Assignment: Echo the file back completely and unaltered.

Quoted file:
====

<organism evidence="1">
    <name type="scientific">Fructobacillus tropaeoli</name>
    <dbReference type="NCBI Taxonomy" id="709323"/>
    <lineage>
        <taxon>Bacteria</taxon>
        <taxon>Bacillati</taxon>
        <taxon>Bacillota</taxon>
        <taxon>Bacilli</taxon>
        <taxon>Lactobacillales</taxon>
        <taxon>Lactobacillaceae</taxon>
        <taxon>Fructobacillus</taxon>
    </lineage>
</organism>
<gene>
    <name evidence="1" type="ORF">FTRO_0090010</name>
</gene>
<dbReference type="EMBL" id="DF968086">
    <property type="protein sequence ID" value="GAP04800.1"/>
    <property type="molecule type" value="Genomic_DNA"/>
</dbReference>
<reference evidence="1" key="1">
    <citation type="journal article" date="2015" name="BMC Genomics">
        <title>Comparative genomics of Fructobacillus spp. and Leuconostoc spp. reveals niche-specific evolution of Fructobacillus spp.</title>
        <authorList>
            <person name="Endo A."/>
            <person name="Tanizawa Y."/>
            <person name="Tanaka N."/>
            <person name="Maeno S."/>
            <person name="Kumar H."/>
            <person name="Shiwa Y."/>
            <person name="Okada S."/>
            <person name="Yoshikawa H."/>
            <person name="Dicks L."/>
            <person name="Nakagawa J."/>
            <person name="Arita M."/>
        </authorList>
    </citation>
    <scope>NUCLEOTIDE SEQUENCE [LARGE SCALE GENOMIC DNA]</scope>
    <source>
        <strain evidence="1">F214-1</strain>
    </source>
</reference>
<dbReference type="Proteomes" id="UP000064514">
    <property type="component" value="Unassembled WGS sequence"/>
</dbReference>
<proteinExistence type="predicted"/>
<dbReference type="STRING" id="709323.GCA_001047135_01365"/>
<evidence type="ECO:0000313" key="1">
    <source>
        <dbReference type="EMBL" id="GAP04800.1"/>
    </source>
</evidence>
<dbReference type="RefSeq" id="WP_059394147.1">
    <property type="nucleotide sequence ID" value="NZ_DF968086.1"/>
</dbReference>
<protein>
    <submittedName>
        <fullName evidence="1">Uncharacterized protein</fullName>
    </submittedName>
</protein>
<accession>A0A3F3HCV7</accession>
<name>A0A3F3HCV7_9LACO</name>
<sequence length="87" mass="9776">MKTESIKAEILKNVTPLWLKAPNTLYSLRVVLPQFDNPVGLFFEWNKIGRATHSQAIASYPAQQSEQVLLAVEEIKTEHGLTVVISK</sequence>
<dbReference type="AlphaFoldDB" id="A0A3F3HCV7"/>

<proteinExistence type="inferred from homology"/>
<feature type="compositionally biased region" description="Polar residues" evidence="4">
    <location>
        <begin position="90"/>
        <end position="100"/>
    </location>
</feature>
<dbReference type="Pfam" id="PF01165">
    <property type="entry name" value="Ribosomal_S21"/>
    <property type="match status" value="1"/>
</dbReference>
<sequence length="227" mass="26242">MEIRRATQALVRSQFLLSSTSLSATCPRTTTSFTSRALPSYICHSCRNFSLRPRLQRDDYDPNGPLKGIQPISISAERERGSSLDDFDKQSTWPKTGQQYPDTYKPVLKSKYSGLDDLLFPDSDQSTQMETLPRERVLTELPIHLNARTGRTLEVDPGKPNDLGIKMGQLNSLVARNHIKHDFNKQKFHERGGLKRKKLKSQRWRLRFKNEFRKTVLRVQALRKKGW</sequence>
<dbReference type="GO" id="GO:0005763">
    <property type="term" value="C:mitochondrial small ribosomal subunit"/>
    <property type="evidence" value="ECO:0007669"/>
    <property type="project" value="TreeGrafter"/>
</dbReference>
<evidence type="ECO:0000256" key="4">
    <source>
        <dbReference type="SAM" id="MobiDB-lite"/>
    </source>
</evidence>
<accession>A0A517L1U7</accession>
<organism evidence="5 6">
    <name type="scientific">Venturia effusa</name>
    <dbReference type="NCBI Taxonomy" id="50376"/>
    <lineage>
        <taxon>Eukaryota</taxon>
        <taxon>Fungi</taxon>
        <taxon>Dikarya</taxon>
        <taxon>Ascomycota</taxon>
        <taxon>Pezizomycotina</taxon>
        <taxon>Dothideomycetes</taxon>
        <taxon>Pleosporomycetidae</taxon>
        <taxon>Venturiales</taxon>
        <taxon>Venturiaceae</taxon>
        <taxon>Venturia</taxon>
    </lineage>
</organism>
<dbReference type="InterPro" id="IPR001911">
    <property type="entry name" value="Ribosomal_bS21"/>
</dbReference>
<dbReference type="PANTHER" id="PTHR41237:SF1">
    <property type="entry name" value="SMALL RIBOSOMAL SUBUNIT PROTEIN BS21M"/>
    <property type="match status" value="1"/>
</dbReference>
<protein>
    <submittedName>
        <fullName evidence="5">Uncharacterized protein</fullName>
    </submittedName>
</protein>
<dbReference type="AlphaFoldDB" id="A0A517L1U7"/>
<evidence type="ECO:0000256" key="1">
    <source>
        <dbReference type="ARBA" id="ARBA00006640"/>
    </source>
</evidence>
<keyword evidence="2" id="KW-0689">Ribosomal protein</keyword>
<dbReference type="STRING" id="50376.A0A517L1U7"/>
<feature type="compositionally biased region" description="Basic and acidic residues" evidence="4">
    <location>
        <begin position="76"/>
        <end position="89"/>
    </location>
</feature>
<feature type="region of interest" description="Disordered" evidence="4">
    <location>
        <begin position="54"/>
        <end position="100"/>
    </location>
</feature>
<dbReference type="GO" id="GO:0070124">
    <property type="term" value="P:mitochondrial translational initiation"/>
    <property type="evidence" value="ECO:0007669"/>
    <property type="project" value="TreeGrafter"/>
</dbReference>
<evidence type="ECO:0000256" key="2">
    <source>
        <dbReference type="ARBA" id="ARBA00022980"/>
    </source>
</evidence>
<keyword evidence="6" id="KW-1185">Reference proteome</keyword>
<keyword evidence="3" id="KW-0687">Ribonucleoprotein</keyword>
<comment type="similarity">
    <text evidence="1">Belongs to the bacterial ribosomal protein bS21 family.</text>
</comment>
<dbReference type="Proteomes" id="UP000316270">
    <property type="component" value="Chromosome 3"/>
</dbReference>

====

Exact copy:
<organism evidence="1">
    <name type="scientific">Fructobacillus tropaeoli</name>
    <dbReference type="NCBI Taxonomy" id="709323"/>
    <lineage>
        <taxon>Bacteria</taxon>
        <taxon>Bacillati</taxon>
        <taxon>Bacillota</taxon>
        <taxon>Bacilli</taxon>
        <taxon>Lactobacillales</taxon>
        <taxon>Lactobacillaceae</taxon>
        <taxon>Fructobacillus</taxon>
    </lineage>
</organism>
<gene>
    <name evidence="1" type="ORF">FTRO_0090010</name>
</gene>
<dbReference type="EMBL" id="DF968086">
    <property type="protein sequence ID" value="GAP04800.1"/>
    <property type="molecule type" value="Genomic_DNA"/>
</dbReference>
<reference evidence="1" key="1">
    <citation type="journal article" date="2015" name="BMC Genomics">
        <title>Comparative genomics of Fructobacillus spp. and Leuconostoc spp. reveals niche-specific evolution of Fructobacillus spp.</title>
        <authorList>
            <person name="Endo A."/>
            <person name="Tanizawa Y."/>
            <person name="Tanaka N."/>
            <person name="Maeno S."/>
            <person name="Kumar H."/>
            <person name="Shiwa Y."/>
            <person name="Okada S."/>
            <person name="Yoshikawa H."/>
            <person name="Dicks L."/>
            <person name="Nakagawa J."/>
            <person name="Arita M."/>
        </authorList>
    </citation>
    <scope>NUCLEOTIDE SEQUENCE [LARGE SCALE GENOMIC DNA]</scope>
    <source>
        <strain evidence="1">F214-1</strain>
    </source>
</reference>
<dbReference type="Proteomes" id="UP000064514">
    <property type="component" value="Unassembled WGS sequence"/>
</dbReference>
<proteinExistence type="predicted"/>
<dbReference type="STRING" id="709323.GCA_001047135_01365"/>
<evidence type="ECO:0000313" key="1">
    <source>
        <dbReference type="EMBL" id="GAP04800.1"/>
    </source>
</evidence>
<dbReference type="RefSeq" id="WP_059394147.1">
    <property type="nucleotide sequence ID" value="NZ_DF968086.1"/>
</dbReference>
<protein>
    <submittedName>
        <fullName evidence="1">Uncharacterized protein</fullName>
    </submittedName>
</protein>
<accession>A0A3F3HCV7</accession>
<name>A0A3F3HCV7_9LACO</name>
<sequence length="87" mass="9776">MKTESIKAEILKNVTPLWLKAPNTLYSLRVVLPQFDNPVGLFFEWNKIGRATHSQAIASYPAQQSEQVLLAVEEIKTEHGLTVVISK</sequence>
<dbReference type="AlphaFoldDB" id="A0A3F3HCV7"/>

<proteinExistence type="inferred from homology"/>
<feature type="compositionally biased region" description="Polar residues" evidence="4">
    <location>
        <begin position="90"/>
        <end position="100"/>
    </location>
</feature>
<dbReference type="Pfam" id="PF01165">
    <property type="entry name" value="Ribosomal_S21"/>
    <property type="match status" value="1"/>
</dbReference>
<sequence length="227" mass="26242">MEIRRATQALVRSQFLLSSTSLSATCPRTTTSFTSRALPSYICHSCRNFSLRPRLQRDDYDPNGPLKGIQPISISAERERGSSLDDFDKQSTWPKTGQQYPDTYKPVLKSKYSGLDDLLFPDSDQSTQMETLPRERVLTELPIHLNARTGRTLEVDPGKPNDLGIKMGQLNSLVARNHIKHDFNKQKFHERGGLKRKKLKSQRWRLRFKNEFRKTVLRVQALRKKGW</sequence>
<dbReference type="GO" id="GO:0005763">
    <property type="term" value="C:mitochondrial small ribosomal subunit"/>
    <property type="evidence" value="ECO:0007669"/>
    <property type="project" value="TreeGrafter"/>
</dbReference>
<evidence type="ECO:0000256" key="4">
    <source>
        <dbReference type="SAM" id="MobiDB-lite"/>
    </source>
</evidence>
<accession>A0A517L1U7</accession>
<organism evidence="5 6">
    <name type="scientific">Venturia effusa</name>
    <dbReference type="NCBI Taxonomy" id="50376"/>
    <lineage>
        <taxon>Eukaryota</taxon>
        <taxon>Fungi</taxon>
        <taxon>Dikarya</taxon>
        <taxon>Ascomycota</taxon>
        <taxon>Pezizomycotina</taxon>
        <taxon>Dothideomycetes</taxon>
        <taxon>Pleosporomycetidae</taxon>
        <taxon>Venturiales</taxon>
        <taxon>Venturiaceae</taxon>
        <taxon>Venturia</taxon>
    </lineage>
</organism>
<dbReference type="InterPro" id="IPR001911">
    <property type="entry name" value="Ribosomal_bS21"/>
</dbReference>
<dbReference type="PANTHER" id="PTHR41237:SF1">
    <property type="entry name" value="SMALL RIBOSOMAL SUBUNIT PROTEIN BS21M"/>
    <property type="match status" value="1"/>
</dbReference>
<protein>
    <submittedName>
        <fullName evidence="5">Uncharacterized protein</fullName>
    </submittedName>
</protein>
<dbReference type="AlphaFoldDB" id="A0A517L1U7"/>
<evidence type="ECO:0000256" key="1">
    <source>
        <dbReference type="ARBA" id="ARBA00006640"/>
    </source>
</evidence>
<keyword evidence="2" id="KW-0689">Ribosomal protein</keyword>
<dbReference type="STRING" id="50376.A0A517L1U7"/>
<feature type="compositionally biased region" description="Basic and acidic residues" evidence="4">
    <location>
        <begin position="76"/>
        <end position="89"/>
    </location>
</feature>
<feature type="region of interest" description="Disordered" evidence="4">
    <location>
        <begin position="54"/>
        <end position="100"/>
    </location>
</feature>
<dbReference type="GO" id="GO:0070124">
    <property type="term" value="P:mitochondrial translational initiation"/>
    <property type="evidence" value="ECO:0007669"/>
    <property type="project" value="TreeGrafter"/>
</dbReference>
<evidence type="ECO:0000256" key="2">
    <source>
        <dbReference type="ARBA" id="ARBA00022980"/>
    </source>
</evidence>
<keyword evidence="6" id="KW-1185">Reference proteome</keyword>
<keyword evidence="3" id="KW-0687">Ribonucleoprotein</keyword>
<comment type="similarity">
    <text evidence="1">Belongs to the bacterial ribosomal protein bS21 family.</text>
</comment>
<dbReference type="Proteomes" id="UP000316270">
    <property type="component" value="Chromosome 3"/>
</dbReference>